The highlight of our trip to Cologne was the Cathedral. We visited the Cathedral twice, once as tourists and once to worship. Attending High Mass at the Cologne Cathedral was my first time attending a Catholic service and there were some similarities that I noticed with Protestant services. Continue reading “Blog Post #4”
Visiting the Holocaust museum and the Sachsenhausen Concentration Camp initially left me shocked at the horrors committed by the Germans against Jews, homosexuals, and other minorities. Initially I wanted to blame the German people for the Holocaust, but I must believe that the problem is deeper than that. For me it served as a display of sin’s hold on humanity and our desperate need for a savior. Unfortunately, this genocide, while extensive, is not unique. As long as we as humans remain “fallen short of the glory of God,” (Romans 3:23) we will continue to do evil against one another.
Even if the problem is not specific for the German people, there have certainly been historical consequences for Germany. This event has not only shaped the German stereotype, but was a factor in the Allies’ occupation of Germany following the end of WWII. People believed that Germany, after provoking two global wars and attempting to “ethnically cleanse” their nation, needed to be controlled, at least temporarily. Also, as a result of the war, most historical buildings in larger cities are damaged or destroyed, leaving a constant reminder to those passing by.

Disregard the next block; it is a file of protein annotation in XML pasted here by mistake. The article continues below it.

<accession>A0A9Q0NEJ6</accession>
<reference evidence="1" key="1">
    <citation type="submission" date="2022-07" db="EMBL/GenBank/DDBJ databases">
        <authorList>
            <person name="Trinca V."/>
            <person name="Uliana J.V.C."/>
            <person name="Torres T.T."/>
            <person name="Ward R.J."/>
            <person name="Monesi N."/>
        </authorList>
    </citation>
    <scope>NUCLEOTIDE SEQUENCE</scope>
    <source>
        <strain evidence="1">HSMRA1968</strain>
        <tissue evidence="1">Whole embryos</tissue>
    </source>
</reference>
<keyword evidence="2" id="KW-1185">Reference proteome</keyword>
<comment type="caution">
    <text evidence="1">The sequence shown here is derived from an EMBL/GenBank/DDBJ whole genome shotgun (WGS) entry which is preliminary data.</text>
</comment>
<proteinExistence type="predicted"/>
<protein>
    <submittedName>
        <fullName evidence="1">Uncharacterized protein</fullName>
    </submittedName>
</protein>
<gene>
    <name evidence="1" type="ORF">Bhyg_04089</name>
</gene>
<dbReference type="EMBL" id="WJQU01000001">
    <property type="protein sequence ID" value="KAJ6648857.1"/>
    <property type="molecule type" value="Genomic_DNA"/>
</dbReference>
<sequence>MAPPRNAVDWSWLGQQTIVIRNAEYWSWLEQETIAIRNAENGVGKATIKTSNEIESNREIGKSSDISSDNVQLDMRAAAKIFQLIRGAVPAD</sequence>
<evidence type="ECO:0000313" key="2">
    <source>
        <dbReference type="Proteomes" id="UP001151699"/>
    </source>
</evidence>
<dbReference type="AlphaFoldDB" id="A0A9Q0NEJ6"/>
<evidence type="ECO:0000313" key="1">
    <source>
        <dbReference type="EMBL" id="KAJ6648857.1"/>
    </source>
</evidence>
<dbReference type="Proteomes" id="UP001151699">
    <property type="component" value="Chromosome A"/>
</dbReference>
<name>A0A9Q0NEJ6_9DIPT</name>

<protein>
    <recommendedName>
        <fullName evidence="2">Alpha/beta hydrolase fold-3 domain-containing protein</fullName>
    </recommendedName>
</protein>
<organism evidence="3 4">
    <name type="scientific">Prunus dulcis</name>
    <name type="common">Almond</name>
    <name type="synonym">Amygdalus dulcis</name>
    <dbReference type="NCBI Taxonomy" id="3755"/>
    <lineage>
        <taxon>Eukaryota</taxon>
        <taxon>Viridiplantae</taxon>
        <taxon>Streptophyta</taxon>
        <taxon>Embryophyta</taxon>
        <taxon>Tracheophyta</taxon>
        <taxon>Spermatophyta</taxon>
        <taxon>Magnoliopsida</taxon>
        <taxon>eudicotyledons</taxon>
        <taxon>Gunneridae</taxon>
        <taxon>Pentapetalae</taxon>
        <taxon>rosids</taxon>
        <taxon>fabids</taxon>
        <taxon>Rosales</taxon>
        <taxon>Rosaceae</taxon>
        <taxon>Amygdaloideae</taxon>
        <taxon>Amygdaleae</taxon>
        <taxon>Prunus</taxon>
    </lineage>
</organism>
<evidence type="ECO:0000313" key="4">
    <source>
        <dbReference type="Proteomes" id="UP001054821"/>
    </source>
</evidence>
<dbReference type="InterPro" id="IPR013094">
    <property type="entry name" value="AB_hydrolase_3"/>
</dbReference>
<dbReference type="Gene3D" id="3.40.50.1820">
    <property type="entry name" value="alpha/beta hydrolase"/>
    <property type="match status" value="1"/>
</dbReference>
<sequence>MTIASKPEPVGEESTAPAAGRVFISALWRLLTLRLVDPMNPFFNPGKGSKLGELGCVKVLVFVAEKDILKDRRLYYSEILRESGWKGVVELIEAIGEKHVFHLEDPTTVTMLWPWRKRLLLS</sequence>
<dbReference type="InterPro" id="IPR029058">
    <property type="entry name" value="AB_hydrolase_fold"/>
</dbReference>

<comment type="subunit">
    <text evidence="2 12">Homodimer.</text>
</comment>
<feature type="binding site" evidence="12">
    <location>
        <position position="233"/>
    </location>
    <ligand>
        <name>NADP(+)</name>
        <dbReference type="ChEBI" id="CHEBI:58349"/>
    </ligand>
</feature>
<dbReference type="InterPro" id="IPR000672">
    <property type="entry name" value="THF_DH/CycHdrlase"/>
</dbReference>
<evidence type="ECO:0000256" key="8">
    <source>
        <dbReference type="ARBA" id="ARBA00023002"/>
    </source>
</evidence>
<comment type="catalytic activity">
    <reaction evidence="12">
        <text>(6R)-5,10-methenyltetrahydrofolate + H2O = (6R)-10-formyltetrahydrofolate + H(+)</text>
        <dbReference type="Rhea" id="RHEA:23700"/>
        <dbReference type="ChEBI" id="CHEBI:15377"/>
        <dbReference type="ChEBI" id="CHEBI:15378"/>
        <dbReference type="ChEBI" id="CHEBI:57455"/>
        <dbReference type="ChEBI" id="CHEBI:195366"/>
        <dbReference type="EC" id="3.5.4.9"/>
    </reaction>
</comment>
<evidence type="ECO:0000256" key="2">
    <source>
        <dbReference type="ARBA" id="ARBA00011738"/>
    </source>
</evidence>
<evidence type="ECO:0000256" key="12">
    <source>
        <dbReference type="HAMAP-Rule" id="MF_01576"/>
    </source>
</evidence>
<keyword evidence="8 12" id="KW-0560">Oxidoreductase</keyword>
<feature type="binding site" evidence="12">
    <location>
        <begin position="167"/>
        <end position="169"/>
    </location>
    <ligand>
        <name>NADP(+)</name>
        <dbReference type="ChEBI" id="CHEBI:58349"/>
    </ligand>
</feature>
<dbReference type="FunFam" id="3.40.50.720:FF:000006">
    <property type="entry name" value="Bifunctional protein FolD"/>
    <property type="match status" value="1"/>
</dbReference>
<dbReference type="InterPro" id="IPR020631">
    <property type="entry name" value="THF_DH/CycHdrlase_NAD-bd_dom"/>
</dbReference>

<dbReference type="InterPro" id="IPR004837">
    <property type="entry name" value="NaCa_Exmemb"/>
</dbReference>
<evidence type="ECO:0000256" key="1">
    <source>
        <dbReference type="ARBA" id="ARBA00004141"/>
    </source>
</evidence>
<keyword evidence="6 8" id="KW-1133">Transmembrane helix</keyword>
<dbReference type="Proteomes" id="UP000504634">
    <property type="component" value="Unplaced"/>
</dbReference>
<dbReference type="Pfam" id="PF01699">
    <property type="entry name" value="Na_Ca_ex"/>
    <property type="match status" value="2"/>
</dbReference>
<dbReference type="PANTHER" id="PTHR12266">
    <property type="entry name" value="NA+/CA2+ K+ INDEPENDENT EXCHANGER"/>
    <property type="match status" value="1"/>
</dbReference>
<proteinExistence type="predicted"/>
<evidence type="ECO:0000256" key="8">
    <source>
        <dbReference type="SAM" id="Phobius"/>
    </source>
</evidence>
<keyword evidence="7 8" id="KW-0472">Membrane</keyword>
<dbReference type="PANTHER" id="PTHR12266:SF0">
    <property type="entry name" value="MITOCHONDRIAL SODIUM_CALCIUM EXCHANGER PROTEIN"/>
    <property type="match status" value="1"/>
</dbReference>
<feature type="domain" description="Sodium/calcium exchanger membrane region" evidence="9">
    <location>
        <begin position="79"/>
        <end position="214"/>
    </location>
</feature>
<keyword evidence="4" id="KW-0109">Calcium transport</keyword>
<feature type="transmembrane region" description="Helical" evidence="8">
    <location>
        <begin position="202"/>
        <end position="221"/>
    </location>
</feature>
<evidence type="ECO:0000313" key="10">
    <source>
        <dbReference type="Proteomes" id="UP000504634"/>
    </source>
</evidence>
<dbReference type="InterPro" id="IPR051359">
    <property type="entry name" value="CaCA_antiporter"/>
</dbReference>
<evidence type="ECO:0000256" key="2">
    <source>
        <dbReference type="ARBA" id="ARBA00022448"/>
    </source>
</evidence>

I realize that I could only scratch the surface of the true horrors that were experienced by those caught in the Holocaust. I also realize that although this experience was sad and dark, it was good experience as well. It gave me an objective view of an important time of recent history, as well as showing me the true depths of human sin and our desperate need for Jesus.
Berlin is a neat city. I have never been a huge fan of cities because they are lacking in elbow-room and fresh air, but… Continue reading “One Week Later…”